|Figure 2. Northern blot analysis using probes for DD3,now called PCA3 (upper lane) and PSA (middle lane),with rRNA (28S) as a control (lower lane).Ten loaded per lane. Numbers 1-14 refer to different patients whose mRNA was studied in the analysis. Tissues studied: T=tumor, B=benign prostatic hyperplasia, N=normal, N/T=normal + 10% tumor cells, and M=metastasis. Over-expression is determined by comparing the intensity of the bands. Note that the PSA mRNA does not distinguish normal from tumor tissues, whereas DD3 (PCA3) is clearly over expressed in tumors. Reproduced from M.J.Bussemakers, et al,Cancer Res. 59: 5975, 19994 (with permission).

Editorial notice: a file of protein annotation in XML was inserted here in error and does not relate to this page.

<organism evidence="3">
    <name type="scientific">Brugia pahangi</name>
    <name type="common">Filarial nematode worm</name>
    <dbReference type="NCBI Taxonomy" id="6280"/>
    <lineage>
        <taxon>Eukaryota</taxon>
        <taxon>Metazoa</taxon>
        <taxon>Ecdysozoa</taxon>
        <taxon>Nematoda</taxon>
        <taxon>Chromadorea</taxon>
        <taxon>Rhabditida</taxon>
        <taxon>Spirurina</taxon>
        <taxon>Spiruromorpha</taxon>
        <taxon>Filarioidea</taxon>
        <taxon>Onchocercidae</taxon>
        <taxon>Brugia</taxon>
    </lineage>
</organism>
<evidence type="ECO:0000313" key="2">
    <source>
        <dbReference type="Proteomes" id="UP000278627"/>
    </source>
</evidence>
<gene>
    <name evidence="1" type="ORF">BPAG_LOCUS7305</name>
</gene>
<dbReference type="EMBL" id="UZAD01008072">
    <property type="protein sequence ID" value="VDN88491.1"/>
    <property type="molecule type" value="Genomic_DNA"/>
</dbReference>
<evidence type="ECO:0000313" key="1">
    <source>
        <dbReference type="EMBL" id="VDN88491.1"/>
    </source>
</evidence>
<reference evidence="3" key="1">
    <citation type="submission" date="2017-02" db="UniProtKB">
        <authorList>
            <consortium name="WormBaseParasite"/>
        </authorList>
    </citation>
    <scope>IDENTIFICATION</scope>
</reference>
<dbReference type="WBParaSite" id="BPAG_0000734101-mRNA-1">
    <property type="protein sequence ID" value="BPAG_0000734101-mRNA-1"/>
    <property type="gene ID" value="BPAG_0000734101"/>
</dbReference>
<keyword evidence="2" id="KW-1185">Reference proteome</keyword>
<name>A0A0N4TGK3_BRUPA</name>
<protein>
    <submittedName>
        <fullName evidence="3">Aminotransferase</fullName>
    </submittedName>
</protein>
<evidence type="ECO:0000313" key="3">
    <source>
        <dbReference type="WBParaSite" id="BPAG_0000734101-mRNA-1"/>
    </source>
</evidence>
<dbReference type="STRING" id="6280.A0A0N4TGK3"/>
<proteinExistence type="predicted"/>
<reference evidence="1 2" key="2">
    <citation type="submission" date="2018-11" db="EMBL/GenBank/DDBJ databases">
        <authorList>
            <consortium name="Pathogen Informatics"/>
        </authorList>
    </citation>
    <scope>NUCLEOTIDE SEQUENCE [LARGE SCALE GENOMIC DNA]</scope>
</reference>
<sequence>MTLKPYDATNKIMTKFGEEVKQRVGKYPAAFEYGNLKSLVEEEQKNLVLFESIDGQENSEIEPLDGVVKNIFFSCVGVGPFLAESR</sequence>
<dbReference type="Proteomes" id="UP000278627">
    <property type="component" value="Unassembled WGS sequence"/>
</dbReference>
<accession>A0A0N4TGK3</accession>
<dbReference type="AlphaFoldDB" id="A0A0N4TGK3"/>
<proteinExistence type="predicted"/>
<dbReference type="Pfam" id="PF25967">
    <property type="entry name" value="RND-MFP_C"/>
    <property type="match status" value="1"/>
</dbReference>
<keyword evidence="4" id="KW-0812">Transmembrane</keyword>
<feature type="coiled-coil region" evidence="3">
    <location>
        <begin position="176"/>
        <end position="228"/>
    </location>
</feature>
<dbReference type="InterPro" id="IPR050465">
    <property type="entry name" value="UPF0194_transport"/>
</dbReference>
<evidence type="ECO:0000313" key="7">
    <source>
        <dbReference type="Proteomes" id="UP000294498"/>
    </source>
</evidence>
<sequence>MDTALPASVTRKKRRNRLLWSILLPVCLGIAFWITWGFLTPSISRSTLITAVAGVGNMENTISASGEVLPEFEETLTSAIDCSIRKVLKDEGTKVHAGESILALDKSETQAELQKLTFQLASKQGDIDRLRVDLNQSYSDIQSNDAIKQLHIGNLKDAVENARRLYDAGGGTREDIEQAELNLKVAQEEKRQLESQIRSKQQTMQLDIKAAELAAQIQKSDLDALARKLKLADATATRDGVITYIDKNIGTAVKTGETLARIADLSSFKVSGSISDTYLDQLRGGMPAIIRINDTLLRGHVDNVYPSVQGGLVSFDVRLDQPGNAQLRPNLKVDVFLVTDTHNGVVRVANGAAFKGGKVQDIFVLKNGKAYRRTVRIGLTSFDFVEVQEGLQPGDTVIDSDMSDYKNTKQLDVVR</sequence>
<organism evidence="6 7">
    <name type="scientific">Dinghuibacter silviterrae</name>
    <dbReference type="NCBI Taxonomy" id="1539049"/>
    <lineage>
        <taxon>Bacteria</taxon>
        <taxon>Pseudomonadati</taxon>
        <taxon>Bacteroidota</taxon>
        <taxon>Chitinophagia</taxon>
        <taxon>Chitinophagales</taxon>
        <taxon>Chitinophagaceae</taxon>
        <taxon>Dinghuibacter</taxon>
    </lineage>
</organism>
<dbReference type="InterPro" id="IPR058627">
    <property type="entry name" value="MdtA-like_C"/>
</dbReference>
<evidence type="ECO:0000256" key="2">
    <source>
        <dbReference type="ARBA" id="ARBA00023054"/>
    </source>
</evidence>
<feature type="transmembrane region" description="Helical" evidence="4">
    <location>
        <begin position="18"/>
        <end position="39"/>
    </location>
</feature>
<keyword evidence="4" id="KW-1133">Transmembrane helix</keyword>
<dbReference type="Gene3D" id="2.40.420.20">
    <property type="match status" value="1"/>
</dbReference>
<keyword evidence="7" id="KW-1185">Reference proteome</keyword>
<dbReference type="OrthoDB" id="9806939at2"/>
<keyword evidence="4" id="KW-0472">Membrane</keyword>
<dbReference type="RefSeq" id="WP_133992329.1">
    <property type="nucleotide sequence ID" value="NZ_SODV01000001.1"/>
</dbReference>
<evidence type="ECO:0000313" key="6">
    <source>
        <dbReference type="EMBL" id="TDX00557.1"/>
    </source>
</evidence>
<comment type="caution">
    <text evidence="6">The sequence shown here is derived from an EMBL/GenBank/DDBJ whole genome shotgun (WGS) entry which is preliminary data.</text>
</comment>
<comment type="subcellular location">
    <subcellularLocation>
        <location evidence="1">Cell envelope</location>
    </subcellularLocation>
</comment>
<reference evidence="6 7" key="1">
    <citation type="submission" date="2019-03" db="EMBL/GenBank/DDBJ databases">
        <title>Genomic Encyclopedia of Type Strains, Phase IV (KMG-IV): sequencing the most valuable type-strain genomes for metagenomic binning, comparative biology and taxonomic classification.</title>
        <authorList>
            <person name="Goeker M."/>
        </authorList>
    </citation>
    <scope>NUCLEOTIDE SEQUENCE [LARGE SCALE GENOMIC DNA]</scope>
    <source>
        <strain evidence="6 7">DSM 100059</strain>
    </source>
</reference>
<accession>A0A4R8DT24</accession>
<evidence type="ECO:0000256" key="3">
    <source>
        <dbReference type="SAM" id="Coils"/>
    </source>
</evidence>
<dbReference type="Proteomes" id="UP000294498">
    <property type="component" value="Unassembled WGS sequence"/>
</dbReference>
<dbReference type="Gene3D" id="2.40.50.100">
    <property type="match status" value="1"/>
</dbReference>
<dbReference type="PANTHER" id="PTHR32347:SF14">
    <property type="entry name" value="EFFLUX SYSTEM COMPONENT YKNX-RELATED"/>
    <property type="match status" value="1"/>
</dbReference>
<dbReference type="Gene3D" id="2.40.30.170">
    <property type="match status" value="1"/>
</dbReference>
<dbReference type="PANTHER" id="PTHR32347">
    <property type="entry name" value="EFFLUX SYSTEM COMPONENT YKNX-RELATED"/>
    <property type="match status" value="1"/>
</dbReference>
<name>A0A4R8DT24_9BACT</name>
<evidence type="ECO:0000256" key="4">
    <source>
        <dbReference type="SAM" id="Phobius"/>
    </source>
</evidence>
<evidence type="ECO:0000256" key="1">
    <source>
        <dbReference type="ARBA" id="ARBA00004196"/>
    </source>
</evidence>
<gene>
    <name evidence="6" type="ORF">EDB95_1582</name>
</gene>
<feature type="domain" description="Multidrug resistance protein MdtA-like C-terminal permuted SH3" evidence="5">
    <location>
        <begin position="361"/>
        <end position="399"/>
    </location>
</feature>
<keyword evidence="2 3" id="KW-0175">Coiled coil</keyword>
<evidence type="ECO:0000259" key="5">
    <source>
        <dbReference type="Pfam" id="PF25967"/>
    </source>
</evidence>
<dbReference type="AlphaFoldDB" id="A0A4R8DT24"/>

This gene could not be found in any of the existing gene databases. Bussemakers and Isaacs called their new gene DD3, referring to its appearance in the display, and they concluded that it “might be useful in prostate cancer detection. ”The gene was ultimately found to be over-expressed in 53 of 56 prostate cancers and absent from 18 other normal human tissues. Further study revealed the new gene to be a noncoding RNA, which could be mapped to chromosome 9q21-22 (Figure 3).
Figure 3. Hybridization of metaphase chromosomes of human lymphocytes, using a DD3-specific probe, shows that DD3 is mapped to chromosome 9q21-22 (arrowhead)4.